How a Paralympian Actually Trains for the Olympics | Men's Health Magazine Australia

How a Paralympian Actually Trains for the Olympics

The road to the Olympics (are we calling 2021 yet? Or are we still saying 2020?) has been a tough one for all athletes involved. Year-long training plants were halted, and motivation was drawn thin. Yet for athletic athlete Rheed McCracken, the once-in-a-lifetime occurrence was one that he made sure he made the most of.

“Whilst the games being moved was a fairly big shock to the system it gave me a great chance to spend more time with my family and friends,” he explained to Men’s Health. “Getting ready for a games can take a lot of your time away from you so while we were still in heavy training I was able to travel home and being to look into studying for a life outside of the sport.”

McCracken, who is one of the only Australian faces in Tommy Hilfiger’s SS21 Adaptive campaign (“my favourite part about is the whole Spring 21 collection to showcase adaptive clothing and disabilities is really important to me. It gives everyone a change to enjoy a fashion and a great brand no matter what their ability in life is”), only started wheelchair racing two years before making his 2012 Summer Paralympic debut, where he won a silver and bronze medal in 100m and 200m T34 athletics events.

Tommy Hilfiger

From there, he was named the 2021 Junior Athlete of the Year as part of the Australian Paralympian of the Year Awards, and represented Australia at the 2016 Rio Paralympics where he repeated his medal success at the London Paralympics.
Yet this Olympics, things have been a little different.

“Preparing mentally for this games has been really challenging, it feels as though the goal posts keep moving,” he explains. “Now we are completely locked in with a travel date makes it easier to get up each morning for training. I have been fortunate that my coach kept me motivated and we have been able to race domestically in Canberra and Sydney.”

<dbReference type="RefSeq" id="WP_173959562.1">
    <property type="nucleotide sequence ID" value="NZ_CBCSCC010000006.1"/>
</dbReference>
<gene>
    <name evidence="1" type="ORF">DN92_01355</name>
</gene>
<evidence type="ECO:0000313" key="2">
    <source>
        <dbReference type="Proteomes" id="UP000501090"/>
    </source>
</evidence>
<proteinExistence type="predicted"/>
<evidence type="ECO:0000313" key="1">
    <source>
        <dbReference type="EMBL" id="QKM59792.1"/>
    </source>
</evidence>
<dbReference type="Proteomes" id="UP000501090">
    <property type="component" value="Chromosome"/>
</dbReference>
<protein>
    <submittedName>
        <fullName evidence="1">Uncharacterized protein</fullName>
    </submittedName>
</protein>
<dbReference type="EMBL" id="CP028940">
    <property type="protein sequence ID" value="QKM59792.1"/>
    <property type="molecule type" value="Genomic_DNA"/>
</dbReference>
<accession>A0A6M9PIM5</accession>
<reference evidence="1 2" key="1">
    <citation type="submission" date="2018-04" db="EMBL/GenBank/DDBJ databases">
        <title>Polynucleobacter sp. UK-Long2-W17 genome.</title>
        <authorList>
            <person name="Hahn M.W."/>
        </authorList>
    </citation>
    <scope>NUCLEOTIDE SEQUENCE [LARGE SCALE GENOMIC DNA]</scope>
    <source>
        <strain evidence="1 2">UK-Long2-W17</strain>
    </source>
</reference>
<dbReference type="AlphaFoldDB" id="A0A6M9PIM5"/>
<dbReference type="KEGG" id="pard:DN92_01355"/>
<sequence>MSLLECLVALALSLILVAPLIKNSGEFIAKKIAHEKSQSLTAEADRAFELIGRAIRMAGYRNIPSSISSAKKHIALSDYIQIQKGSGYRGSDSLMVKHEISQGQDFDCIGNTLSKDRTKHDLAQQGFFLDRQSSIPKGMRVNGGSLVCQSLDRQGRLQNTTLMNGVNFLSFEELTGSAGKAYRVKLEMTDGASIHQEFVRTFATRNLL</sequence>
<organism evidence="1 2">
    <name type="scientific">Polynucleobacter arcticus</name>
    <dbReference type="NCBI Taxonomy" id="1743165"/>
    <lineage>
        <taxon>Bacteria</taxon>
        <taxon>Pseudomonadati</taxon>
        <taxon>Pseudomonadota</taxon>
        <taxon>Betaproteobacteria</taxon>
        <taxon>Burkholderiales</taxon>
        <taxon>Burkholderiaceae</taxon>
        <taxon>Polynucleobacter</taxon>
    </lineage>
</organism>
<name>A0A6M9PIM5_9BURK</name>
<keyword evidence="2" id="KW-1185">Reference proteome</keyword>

Here, he breaks down what a day of training looks like to him.

Rheed McCracken’s Olympic workout

“A usual day for me training would be out at the track for a 7am start where we would depending on how close to the event either be in a building stage or speed block. A session would go for around 1.5 hours in the morning followed by either gym or physio. We then train again in the afternoon for around an hour doing again speed or starts.”

Warm Up

A warm up usually 2-3km rolling with a speed pick up.


The actual session would be sprinting 150m, 200m,250, 300m, 300m,250m, 200m, 150m. Followed by a warm down.


“I am a big believer in if I don’t buy it I won’t eat it. Diet is hugely important it’s those 1% things that make the difference it’s what give you the energy to make each session count.
My diet won’t change a whole lot in the lead up it will be more about managing the different foods over in a foreign content.”

By Nikolina Ilic

Nikolina is the former Digital Editor at Men's Health Australia, responsible for all things social media and .com. A lover of boxing, she has written for Women's Health, esquire, GQ and Vogue magazine.

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